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  • Toronto Star

For real climate solutions, look to the private sector

Original article can be found here.

Marc Schaus | Toronto Star

With temperatures in British Columbia topping the hottest days on record for Las Vegas this week — climate change is once again top of mind for people feeling the heat. And this might sound surprising, but Canada is now internationally renowned for producing new climate solution innovations. The catch is that it isn’t our government turning heads around the world. It’s our private sector.

Consider the so-called “intermittency problem” for renewables like solar and wind: the fact that the sun does not always shine, and the wind does not always blow. A global front-runner in solving this challenge is actually located in Toronto. Hydrostor Inc.takes excess energy produced during times of plenty and puts it to work, powering up air compressors that can then be vented during times of need. The force of decompressed air can be turned back into electricity after hours, anywhere.

An excess of green energy increases with every new solar cell going up. Hence another possibility is placing solar panels in surprising new locations. Edmonton-based Applied Quantum Materials Inc., for example, is helping to bring transparent solar cells, which capture the energy in wavelengths of sunlight we cannot see while letting the visible range pass through, to consumers in the form of new solar windows.

But remember, there are 24/7 sources of renewable energy. Eavor Technologies Inc. in Calgary has created a unique closed-loop geothermal heat exchange system, offering continuous thermoelectric energy.

Tidal power is another continuous source of renewable energy. Think of it like placing wind turbines underwater, where a mechanical force (the tides) pushes turbine blades to produce electricity. Researchers estimate that one Canadian water system alone, the Minas Passage in the Bay of Fundy, under development by Bedford-based Minas Energy, will provide roughly two football fields’ worth of solar panels in energy equivalence, regardless of the size of tide continuously (and maybe over five football fields’ worth of solar panels at peak tide.)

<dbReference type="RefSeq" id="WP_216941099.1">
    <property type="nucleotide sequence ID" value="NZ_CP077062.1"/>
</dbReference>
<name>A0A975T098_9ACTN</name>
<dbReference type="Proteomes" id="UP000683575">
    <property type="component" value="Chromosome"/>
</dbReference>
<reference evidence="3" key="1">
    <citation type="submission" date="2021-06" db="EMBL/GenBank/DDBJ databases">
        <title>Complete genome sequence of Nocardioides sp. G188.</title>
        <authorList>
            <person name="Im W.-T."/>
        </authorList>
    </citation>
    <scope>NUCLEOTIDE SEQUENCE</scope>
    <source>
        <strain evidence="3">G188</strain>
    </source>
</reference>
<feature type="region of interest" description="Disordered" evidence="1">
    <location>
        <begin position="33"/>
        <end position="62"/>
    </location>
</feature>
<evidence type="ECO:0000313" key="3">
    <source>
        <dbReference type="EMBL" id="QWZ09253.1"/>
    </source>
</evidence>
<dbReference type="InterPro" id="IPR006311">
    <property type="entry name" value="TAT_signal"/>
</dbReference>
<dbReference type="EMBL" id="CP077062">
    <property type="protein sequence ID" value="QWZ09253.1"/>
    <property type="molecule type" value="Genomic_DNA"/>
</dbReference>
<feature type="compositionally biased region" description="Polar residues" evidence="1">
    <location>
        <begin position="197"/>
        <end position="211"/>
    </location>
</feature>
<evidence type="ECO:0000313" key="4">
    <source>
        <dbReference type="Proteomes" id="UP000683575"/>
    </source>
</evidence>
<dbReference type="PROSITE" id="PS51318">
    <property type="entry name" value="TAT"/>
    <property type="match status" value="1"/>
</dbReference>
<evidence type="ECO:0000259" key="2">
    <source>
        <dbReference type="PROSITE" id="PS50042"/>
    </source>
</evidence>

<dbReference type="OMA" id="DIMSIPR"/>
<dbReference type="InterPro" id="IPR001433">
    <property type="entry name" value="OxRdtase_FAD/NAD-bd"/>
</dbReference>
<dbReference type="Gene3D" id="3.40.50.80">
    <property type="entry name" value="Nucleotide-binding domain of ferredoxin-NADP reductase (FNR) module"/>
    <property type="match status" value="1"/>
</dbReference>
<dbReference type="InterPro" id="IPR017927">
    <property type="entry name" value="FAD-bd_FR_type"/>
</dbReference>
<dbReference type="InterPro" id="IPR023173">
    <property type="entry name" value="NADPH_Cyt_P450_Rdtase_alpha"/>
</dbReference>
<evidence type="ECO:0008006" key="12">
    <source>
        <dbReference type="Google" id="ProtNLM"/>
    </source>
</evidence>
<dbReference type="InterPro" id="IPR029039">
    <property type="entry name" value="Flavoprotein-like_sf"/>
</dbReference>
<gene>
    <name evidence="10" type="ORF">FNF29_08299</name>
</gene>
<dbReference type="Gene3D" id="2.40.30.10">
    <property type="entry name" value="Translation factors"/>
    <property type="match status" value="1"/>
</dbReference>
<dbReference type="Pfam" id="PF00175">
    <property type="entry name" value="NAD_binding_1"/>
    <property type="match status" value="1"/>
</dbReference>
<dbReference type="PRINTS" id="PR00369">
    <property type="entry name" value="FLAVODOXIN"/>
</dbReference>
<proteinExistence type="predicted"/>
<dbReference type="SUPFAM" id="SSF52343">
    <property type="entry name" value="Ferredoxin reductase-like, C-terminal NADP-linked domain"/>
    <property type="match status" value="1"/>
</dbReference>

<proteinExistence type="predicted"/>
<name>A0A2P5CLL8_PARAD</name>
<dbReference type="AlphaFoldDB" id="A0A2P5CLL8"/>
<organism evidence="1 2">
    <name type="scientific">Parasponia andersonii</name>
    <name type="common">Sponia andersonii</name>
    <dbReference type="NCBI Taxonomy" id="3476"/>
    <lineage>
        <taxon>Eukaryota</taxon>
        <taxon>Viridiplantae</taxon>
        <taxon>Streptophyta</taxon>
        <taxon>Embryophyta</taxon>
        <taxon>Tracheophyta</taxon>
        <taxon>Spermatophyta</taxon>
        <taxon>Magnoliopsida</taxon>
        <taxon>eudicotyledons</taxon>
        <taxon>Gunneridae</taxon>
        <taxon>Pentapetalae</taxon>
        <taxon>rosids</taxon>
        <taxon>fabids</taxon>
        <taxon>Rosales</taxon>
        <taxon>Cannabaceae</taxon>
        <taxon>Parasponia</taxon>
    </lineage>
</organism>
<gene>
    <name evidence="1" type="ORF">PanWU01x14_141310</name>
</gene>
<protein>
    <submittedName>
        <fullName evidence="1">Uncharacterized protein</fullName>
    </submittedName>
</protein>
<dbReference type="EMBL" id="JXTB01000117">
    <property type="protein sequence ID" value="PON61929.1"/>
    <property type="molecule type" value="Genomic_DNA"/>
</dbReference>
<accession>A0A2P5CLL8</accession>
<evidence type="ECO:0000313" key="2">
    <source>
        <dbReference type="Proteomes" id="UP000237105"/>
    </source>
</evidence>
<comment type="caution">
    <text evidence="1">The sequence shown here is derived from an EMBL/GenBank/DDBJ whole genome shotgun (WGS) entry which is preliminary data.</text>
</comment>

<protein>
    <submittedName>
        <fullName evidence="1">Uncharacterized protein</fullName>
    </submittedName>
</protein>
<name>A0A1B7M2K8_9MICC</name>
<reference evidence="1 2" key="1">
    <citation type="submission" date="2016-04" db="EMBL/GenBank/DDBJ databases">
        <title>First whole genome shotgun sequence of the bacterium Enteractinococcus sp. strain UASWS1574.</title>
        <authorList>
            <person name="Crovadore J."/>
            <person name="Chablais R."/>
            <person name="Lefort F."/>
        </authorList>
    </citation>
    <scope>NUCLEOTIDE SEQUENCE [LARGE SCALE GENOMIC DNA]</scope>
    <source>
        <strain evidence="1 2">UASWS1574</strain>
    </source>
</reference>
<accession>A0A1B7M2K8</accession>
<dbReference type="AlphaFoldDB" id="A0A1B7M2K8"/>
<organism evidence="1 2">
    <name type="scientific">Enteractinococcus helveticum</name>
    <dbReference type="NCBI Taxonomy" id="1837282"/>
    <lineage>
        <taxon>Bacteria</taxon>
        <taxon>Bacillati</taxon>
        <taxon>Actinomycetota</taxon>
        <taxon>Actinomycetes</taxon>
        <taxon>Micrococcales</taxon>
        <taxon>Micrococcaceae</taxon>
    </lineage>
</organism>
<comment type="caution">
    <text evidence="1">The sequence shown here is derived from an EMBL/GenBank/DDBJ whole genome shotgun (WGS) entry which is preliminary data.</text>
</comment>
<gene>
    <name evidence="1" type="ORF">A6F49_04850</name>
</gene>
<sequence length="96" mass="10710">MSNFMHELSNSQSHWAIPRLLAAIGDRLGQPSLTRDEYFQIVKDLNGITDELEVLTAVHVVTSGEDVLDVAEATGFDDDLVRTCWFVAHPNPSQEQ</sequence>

Some companies are experimenting with floating, buoyant solar pads that rest atop bodies of water. Markham, Ont.-based CEV Canada is helping to open more solar cell real estate with this technology.

Nuclear energy can also potentially help add to our portfolio. We need to lower our emissions rapidly, so everything should be on the table. Oakville-based Terrestrial Energy Inc., whose board even features former prime minister Stephen Harper, offers a safer form of nuclear fission that significantly lowers the risk of an explosive reaction (already very unlikely), while also offering the bonus of free community-level heating for anyone near the plant. Burnaby, B.C.-based General Fusion is also among the front-runners developing nuclear fusion energy, commonly viewed as the Holy Grail of clean energy. Unlike fission, nuclear fusion offers continuous power with no risk of meltdown or weaponization of materials.

Canadian businesses are also developing solutions for the climate crisis at large in the effort to draw down global carbon dioxide (CO2) levels. Squamish, B.C.-based Carbon Engineering, a “direct air capture” company, can literally pull carbon dioxide from the surrounding air. Reportedly, just one of their facilities can capture the carbon equivalent of roughly 40 million trees, or the annual emissions of 250,000 average cars. Burnaby, B.C.-based Svante Inc. is also helping with technology that allows emitters to capture their carbon before it escapes at roughly half the cost of competitors.

What can we do with all that captured CO2? Dartmouth, N.S.-based CarbonCure injects it into concrete, creating a stronger and more efficient product while simultaneously storing carbon dioxide in long-term projects.

Better yet: CO2 can also be upcycled into valuable chemicals and products. Consumers can already purchase carbon-embedded products that help to offset global emissions by way of using captured CO2. Calgary-based Expedition Air sells everything from planters and yoga mats to paintings illustrated with CO2-embedded paint. The team is an offshoot of Carbon Upcycling Technologies Inc., also in Calgary — famously a finalist for the Carbon XPRIZE, a global competition to empower technology that converts CO2 into products. Likewise, Toronto-based CERT Systems Inc. upcycles waste CO2 emissions into fuels and valuable chemical feedstocks.

Another climate solution simply involves planting more trees in locations that will not negatively impact albedo (reflective power), water tables or biodiversity. And in this effort, Toronto-based Flash Forest is aiming to automate reforestation and afforestation campaigns with flying, seed-deploying drone technology. The drones are roughly 10 times faster than us and work for a fraction of the cost.

For transport, Windsor-based Project Arrow will soon become the automotive industry’s first all-Canadian, zero-emissions vehicle being designed, engineered and built here. Meanwhile, Mississauga-based Li-Cycle has reported that they can recover a stunning 95 per cent of the valuable materials from spent batteries with a zero-wastewater, low-emissions process.

Ultimately, governments can play an important role with good policy. But for more efficient, more powerful clean energy technology — a no-brainer option for consumers, regardless of whether they think we have a problem here — we must look to the private sector.


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